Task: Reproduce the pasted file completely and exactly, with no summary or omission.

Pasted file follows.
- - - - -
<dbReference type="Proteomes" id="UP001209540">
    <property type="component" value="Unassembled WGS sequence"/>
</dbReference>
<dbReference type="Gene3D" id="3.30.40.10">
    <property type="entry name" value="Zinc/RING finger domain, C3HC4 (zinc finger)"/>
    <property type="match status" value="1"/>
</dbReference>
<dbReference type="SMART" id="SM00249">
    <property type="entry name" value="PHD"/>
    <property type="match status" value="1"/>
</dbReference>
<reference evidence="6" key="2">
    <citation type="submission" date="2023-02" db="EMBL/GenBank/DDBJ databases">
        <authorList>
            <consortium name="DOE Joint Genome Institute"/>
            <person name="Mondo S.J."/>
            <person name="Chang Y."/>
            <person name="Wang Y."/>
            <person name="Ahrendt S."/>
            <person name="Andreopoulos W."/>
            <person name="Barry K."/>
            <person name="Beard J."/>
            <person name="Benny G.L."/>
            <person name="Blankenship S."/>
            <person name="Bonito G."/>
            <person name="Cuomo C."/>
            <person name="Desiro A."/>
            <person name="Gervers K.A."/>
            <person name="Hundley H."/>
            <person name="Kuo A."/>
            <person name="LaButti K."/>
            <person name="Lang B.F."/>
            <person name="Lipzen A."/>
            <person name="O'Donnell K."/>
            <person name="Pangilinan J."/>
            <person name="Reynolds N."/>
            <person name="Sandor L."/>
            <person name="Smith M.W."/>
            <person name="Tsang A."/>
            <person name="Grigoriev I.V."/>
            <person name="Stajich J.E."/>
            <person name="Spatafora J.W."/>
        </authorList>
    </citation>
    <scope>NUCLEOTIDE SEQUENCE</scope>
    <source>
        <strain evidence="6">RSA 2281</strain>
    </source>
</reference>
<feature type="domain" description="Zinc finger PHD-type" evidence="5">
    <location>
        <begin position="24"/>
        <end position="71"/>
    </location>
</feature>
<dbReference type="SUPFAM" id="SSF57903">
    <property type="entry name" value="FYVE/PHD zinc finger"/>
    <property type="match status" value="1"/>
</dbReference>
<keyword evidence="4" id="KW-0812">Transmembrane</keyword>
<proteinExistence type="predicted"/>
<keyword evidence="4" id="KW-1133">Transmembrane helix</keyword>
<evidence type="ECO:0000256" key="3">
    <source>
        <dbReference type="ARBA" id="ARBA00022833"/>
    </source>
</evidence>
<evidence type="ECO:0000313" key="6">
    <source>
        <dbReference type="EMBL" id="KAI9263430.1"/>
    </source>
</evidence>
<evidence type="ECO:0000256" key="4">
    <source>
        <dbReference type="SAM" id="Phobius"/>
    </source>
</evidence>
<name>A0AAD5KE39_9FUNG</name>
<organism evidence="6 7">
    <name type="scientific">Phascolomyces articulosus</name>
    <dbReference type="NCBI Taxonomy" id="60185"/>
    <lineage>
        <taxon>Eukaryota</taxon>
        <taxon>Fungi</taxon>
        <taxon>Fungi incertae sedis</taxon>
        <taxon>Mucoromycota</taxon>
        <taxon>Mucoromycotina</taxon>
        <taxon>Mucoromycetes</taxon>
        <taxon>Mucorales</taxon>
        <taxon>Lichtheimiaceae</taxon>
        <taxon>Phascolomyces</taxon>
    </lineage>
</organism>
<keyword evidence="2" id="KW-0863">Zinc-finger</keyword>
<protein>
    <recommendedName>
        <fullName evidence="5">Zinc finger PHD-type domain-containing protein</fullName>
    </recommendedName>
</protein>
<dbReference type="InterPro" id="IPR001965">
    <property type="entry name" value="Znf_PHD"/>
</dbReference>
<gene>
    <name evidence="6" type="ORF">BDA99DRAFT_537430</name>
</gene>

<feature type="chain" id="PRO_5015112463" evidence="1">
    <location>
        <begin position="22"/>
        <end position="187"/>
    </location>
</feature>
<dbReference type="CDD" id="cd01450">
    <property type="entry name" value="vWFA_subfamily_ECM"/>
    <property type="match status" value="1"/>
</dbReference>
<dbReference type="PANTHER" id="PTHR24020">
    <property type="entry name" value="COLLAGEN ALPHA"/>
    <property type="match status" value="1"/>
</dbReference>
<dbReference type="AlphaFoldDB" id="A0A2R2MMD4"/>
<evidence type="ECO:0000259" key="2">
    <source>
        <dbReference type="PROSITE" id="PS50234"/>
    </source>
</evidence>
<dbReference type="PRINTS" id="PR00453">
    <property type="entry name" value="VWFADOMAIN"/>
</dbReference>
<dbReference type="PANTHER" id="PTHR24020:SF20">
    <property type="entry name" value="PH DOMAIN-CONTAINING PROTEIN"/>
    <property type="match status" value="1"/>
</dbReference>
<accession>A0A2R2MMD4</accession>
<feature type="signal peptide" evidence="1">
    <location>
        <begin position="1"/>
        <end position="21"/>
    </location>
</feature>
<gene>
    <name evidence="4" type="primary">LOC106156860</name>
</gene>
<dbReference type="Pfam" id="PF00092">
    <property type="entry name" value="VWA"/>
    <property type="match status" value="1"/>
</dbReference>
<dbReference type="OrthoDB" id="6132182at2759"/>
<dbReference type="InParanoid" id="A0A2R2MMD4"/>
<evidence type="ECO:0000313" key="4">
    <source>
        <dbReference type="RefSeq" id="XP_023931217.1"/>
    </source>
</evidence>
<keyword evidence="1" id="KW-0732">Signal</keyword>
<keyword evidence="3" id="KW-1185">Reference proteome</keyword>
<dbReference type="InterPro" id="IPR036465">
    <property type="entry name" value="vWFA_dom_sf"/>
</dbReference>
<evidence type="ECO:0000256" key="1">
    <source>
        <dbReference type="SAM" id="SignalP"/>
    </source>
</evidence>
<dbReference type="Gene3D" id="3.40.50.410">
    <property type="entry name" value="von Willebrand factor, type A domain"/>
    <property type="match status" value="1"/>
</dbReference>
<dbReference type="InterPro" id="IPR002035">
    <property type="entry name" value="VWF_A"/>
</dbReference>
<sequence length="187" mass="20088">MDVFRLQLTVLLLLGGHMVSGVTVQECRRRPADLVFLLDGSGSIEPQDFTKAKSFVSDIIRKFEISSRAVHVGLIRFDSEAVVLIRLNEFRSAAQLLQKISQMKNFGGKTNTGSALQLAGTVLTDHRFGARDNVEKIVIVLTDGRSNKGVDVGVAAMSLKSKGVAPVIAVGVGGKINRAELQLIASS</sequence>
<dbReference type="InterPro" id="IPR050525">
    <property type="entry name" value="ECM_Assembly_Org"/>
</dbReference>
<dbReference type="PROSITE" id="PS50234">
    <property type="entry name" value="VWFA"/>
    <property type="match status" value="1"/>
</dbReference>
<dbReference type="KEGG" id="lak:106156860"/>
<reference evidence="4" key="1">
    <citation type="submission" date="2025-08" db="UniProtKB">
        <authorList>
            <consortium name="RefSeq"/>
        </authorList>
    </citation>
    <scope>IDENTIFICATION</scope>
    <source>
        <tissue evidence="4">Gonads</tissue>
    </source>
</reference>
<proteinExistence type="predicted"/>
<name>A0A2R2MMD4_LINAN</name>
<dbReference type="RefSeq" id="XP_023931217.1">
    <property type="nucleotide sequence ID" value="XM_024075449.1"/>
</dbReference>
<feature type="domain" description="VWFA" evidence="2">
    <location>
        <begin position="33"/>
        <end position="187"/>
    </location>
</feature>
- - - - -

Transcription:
<dbReference type="Proteomes" id="UP001209540">
    <property type="component" value="Unassembled WGS sequence"/>
</dbReference>
<dbReference type="Gene3D" id="3.30.40.10">
    <property type="entry name" value="Zinc/RING finger domain, C3HC4 (zinc finger)"/>
    <property type="match status" value="1"/>
</dbReference>
<dbReference type="SMART" id="SM00249">
    <property type="entry name" value="PHD"/>
    <property type="match status" value="1"/>
</dbReference>
<reference evidence="6" key="2">
    <citation type="submission" date="2023-02" db="EMBL/GenBank/DDBJ databases">
        <authorList>
            <consortium name="DOE Joint Genome Institute"/>
            <person name="Mondo S.J."/>
            <person name="Chang Y."/>
            <person name="Wang Y."/>
            <person name="Ahrendt S."/>
            <person name="Andreopoulos W."/>
            <person name="Barry K."/>
            <person name="Beard J."/>
            <person name="Benny G.L."/>
            <person name="Blankenship S."/>
            <person name="Bonito G."/>
            <person name="Cuomo C."/>
            <person name="Desiro A."/>
            <person name="Gervers K.A."/>
            <person name="Hundley H."/>
            <person name="Kuo A."/>
            <person name="LaButti K."/>
            <person name="Lang B.F."/>
            <person name="Lipzen A."/>
            <person name="O'Donnell K."/>
            <person name="Pangilinan J."/>
            <person name="Reynolds N."/>
            <person name="Sandor L."/>
            <person name="Smith M.W."/>
            <person name="Tsang A."/>
            <person name="Grigoriev I.V."/>
            <person name="Stajich J.E."/>
            <person name="Spatafora J.W."/>
        </authorList>
    </citation>
    <scope>NUCLEOTIDE SEQUENCE</scope>
    <source>
        <strain evidence="6">RSA 2281</strain>
    </source>
</reference>
<feature type="domain" description="Zinc finger PHD-type" evidence="5">
    <location>
        <begin position="24"/>
        <end position="71"/>
    </location>
</feature>
<dbReference type="SUPFAM" id="SSF57903">
    <property type="entry name" value="FYVE/PHD zinc finger"/>
    <property type="match status" value="1"/>
</dbReference>
<keyword evidence="4" id="KW-0812">Transmembrane</keyword>
<proteinExistence type="predicted"/>
<keyword evidence="4" id="KW-1133">Transmembrane helix</keyword>
<evidence type="ECO:0000256" key="3">
    <source>
        <dbReference type="ARBA" id="ARBA00022833"/>
    </source>
</evidence>
<evidence type="ECO:0000313" key="6">
    <source>
        <dbReference type="EMBL" id="KAI9263430.1"/>
    </source>
</evidence>
<evidence type="ECO:0000256" key="4">
    <source>
        <dbReference type="SAM" id="Phobius"/>
    </source>
</evidence>
<name>A0AAD5KE39_9FUNG</name>
<organism evidence="6 7">
    <name type="scientific">Phascolomyces articulosus</name>
    <dbReference type="NCBI Taxonomy" id="60185"/>
    <lineage>
        <taxon>Eukaryota</taxon>
        <taxon>Fungi</taxon>
        <taxon>Fungi incertae sedis</taxon>
        <taxon>Mucoromycota</taxon>
        <taxon>Mucoromycotina</taxon>
        <taxon>Mucoromycetes</taxon>
        <taxon>Mucorales</taxon>
        <taxon>Lichtheimiaceae</taxon>
        <taxon>Phascolomyces</taxon>
    </lineage>
</organism>
<keyword evidence="2" id="KW-0863">Zinc-finger</keyword>
<protein>
    <recommendedName>
        <fullName evidence="5">Zinc finger PHD-type domain-containing protein</fullName>
    </recommendedName>
</protein>
<dbReference type="InterPro" id="IPR001965">
    <property type="entry name" value="Znf_PHD"/>
</dbReference>
<gene>
    <name evidence="6" type="ORF">BDA99DRAFT_537430</name>
</gene>

<feature type="chain" id="PRO_5015112463" evidence="1">
    <location>
        <begin position="22"/>
        <end position="187"/>
    </location>
</feature>
<dbReference type="CDD" id="cd01450">
    <property type="entry name" value="vWFA_subfamily_ECM"/>
    <property type="match status" value="1"/>
</dbReference>
<dbReference type="PANTHER" id="PTHR24020">
    <property type="entry name" value="COLLAGEN ALPHA"/>
    <property type="match status" value="1"/>
</dbReference>
<dbReference type="AlphaFoldDB" id="A0A2R2MMD4"/>
<evidence type="ECO:0000259" key="2">
    <source>
        <dbReference type="PROSITE" id="PS50234"/>
    </source>
</evidence>
<dbReference type="PRINTS" id="PR00453">
    <property type="entry name" value="VWFADOMAIN"/>
</dbReference>
<dbReference type="PANTHER" id="PTHR24020:SF20">
    <property type="entry name" value="PH DOMAIN-CONTAINING PROTEIN"/>
    <property type="match status" value="1"/>
</dbReference>
<accession>A0A2R2MMD4</accession>
<feature type="signal peptide" evidence="1">
    <location>
        <begin position="1"/>
        <end position="21"/>
    </location>
</feature>
<gene>
    <name evidence="4" type="primary">LOC106156860</name>
</gene>
<dbReference type="Pfam" id="PF00092">
    <property type="entry name" value="VWA"/>
    <property type="match status" value="1"/>
</dbReference>
<dbReference type="OrthoDB" id="6132182at2759"/>
<dbReference type="InParanoid" id="A0A2R2MMD4"/>
<evidence type="ECO:0000313" key="4">
    <source>
        <dbReference type="RefSeq" id="XP_023931217.1"/>
    </source>
</evidence>
<keyword evidence="1" id="KW-0732">Signal</keyword>
<keyword evidence="3" id="KW-1185">Reference proteome</keyword>
<dbReference type="InterPro" id="IPR036465">
    <property type="entry name" value="vWFA_dom_sf"/>
</dbReference>
<evidence type="ECO:0000256" key="1">
    <source>
        <dbReference type="SAM" id="SignalP"/>
    </source>
</evidence>
<dbReference type="Gene3D" id="3.40.50.410">
    <property type="entry name" value="von Willebrand factor, type A domain"/>
    <property type="match status" value="1"/>
</dbReference>
<dbReference type="InterPro" id="IPR002035">
    <property type="entry name" value="VWF_A"/>
</dbReference>
<sequence length="187" mass="20088">MDVFRLQLTVLLLLGGHMVSGVTVQECRRRPADLVFLLDGSGSIEPQDFTKAKSFVSDIIRKFEISSRAVHVGLIRFDSEAVVLIRLNEFRSAAQLLQKISQMKNFGGKTNTGSALQLAGTVLTDHRFGARDNVEKIVIVLTDGRSNKGVDVGVAAMSLKSKGVAPVIAVGVGGKINRAELQLIASS</sequence>
<dbReference type="InterPro" id="IPR050525">
    <property type="entry name" value="ECM_Assembly_Org"/>
</dbReference>
<dbReference type="PROSITE" id="PS50234">
    <property type="entry name" value="VWFA"/>
    <property type="match status" value="1"/>
</dbReference>
<dbReference type="KEGG" id="lak:106156860"/>
<reference evidence="4" key="1">
    <citation type="submission" date="2025-08" db="UniProtKB">
        <authorList>
            <consortium name="RefSeq"/>
        </authorList>
    </citation>
    <scope>IDENTIFICATION</scope>
    <source>
        <tissue evidence="4">Gonads</tissue>
    </source>
</reference>
<proteinExistence type="predicted"/>
<name>A0A2R2MMD4_LINAN</name>
<dbReference type="RefSeq" id="XP_023931217.1">
    <property type="nucleotide sequence ID" value="XM_024075449.1"/>
</dbReference>
<feature type="domain" description="VWFA" evidence="2">
    <location>
        <begin position="33"/>
        <end position="187"/>
    </location>
</feature>